Large ladies and parisitic males: extreme sex in the deep sea
Distributed throughout the world’s oceans, at depths greater then 300m, this dark, vast and often food-scarce environment is home to a suborder of anglerfish known as the Ceratioidei, that exhibit a very unique form of reproduction.
They are the most species-rich vertebrate group within the bathypelagic zone (1000 to 4000 metres deep) with 162 recognised species from 11 families. Commonly known for their large heads, fang-like teeth and distinctive bioluminescent lure – hanging over the mouth like a fishing rod to draw in prey from the immense darkness (fig 1.). However, these features are only observed from females and, for a while, the only Ceratioids observed were the large females. This left scientists with a mystery as to where all the males were located. As exploration into the deep sea progressed, the males were still not found and the enigma surrounding Ceratioid reproduction continued. It was not until almost a century after the first ceratioid was catalogued that a male was discovered, in a most unexpected spot, fused to the side of a female – living off her as a parasite.
“This remains a puzzle for some future researcher to solve”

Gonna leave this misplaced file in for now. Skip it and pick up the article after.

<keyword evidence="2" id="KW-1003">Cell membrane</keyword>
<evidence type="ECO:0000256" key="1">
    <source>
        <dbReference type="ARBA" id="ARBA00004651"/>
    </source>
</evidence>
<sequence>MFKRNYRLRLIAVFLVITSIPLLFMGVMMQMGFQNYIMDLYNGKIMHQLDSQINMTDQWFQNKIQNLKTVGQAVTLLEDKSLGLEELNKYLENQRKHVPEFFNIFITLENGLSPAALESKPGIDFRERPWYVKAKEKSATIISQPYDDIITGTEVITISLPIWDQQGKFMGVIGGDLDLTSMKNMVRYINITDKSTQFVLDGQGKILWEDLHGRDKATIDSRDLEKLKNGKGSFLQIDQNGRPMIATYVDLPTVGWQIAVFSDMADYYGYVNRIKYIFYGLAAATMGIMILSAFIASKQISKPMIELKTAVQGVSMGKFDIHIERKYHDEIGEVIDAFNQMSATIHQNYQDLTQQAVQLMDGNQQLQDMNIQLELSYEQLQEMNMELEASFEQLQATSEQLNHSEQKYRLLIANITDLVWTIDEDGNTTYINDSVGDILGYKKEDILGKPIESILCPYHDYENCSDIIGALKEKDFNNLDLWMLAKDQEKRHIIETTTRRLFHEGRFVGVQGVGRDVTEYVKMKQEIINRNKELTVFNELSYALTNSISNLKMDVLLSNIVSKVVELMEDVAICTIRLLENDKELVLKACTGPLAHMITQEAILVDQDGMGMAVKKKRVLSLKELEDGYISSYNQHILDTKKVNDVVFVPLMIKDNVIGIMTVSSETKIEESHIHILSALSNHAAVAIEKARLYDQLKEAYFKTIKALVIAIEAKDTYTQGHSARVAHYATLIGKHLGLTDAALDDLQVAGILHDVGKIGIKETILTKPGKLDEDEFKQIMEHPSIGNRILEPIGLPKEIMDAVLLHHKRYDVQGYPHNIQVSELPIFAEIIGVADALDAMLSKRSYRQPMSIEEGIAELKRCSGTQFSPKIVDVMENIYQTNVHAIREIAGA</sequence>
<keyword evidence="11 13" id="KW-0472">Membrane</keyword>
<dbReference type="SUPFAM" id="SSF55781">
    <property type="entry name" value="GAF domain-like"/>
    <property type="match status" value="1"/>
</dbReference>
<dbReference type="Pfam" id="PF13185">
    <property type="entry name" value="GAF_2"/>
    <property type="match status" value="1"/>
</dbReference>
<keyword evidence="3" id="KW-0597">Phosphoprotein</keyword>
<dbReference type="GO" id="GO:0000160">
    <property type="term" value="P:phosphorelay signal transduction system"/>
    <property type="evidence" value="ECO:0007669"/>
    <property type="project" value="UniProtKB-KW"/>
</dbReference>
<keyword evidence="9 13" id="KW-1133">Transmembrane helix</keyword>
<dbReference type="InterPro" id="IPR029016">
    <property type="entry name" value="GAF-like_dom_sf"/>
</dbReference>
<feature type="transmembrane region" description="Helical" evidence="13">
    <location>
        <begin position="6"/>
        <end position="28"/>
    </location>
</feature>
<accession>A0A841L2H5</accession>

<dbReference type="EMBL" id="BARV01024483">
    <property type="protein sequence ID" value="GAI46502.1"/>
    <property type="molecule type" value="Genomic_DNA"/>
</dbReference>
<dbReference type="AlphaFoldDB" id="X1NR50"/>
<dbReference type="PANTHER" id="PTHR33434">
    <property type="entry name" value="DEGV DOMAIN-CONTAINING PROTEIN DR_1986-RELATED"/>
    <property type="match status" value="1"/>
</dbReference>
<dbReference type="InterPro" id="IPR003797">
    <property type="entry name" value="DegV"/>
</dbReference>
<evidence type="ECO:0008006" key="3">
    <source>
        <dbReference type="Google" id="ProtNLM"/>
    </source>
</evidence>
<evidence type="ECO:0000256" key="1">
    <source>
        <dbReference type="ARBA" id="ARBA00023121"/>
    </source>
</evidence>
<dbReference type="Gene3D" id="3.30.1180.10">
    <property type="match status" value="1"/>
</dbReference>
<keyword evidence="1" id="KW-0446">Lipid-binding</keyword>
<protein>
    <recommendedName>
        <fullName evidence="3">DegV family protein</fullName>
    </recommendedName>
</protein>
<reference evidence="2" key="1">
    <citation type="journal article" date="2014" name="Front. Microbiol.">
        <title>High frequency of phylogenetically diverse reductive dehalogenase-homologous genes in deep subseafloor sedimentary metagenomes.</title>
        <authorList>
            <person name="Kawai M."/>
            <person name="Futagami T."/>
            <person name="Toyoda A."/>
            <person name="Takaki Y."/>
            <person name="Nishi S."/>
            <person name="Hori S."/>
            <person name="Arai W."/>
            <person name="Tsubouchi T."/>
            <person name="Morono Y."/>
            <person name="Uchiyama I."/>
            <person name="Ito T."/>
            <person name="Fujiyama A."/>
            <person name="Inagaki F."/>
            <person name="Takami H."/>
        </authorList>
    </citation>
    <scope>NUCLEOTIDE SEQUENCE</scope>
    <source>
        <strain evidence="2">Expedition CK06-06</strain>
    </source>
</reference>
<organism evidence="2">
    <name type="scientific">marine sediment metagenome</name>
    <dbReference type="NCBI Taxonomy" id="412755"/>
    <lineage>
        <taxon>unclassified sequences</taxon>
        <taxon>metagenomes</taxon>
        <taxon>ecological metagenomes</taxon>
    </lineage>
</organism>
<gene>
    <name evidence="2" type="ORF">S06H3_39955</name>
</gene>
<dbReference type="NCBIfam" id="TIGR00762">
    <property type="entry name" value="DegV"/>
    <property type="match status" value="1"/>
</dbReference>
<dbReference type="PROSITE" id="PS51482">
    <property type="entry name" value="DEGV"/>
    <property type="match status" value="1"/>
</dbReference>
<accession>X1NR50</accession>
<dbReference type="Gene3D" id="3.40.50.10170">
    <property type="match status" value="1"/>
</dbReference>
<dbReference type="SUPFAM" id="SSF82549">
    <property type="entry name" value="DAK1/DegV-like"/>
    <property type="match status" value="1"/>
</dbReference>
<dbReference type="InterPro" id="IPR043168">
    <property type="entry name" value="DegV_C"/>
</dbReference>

Seamundsson in 1922, wondering why, what he thought to be young anglerfish (later discovered to be males) were attached to the female.
Once a parasitic male was found it was realised that males had been mistaken for the fishes young, miscatalogued, or missed altogether. The smaller size of males, combined with limited number of specimens from the deep sea, meant observation of males were, and still are, infrequent. This is due to the physically extreme differences between the males and females, a phenomenon known as sexual dimorphism. Sexual dimorphism is common throughout the animal kingdom and is seen in other fish, ranging from size difference to markedly different colouration between the sexes. The sexual dimorphism of the Ceratioids is particularly extreme though due to the immensely larger size of the females compared to the males (fig. 2) and their very different structures. One of the most extreme examples is found in the species Ceratias holboelli whose females can be a million times heavier than males, and more than 60 times the length.
“merely an appendage of the female, and entirely dependent on her for nutrition…so perfect and complete is the union of husband and wife”
Regan in 1925, marvelling at the unusual reproductive strategy of the Ceratioids.
Alongside an extreme size difference, the sexes also exhibit very different sensory structures, some of which function to increase the odds of a union between the sexes. The male’s large nostrils relative to body size, help in identifying species-specific pheromones emitted from a female to accurately locate a potential partner in the deep sea. The male’s large eyes are thought to help seek out the female, possibly becoming drawn in by her bioluminescent lure. Whilst the female’s fleshy lure, called an illicium, sprouts out of a bone at the top of the head. The corresponding male structure is a basal bone that controls movement of the rostral bone that opens and closes the jaw – allowing the male to bite and grasp hold of the soft side of a female’s belly with pincer-like teeth. These equivalent structures draw the sexes together and also enable attachment for reproduction.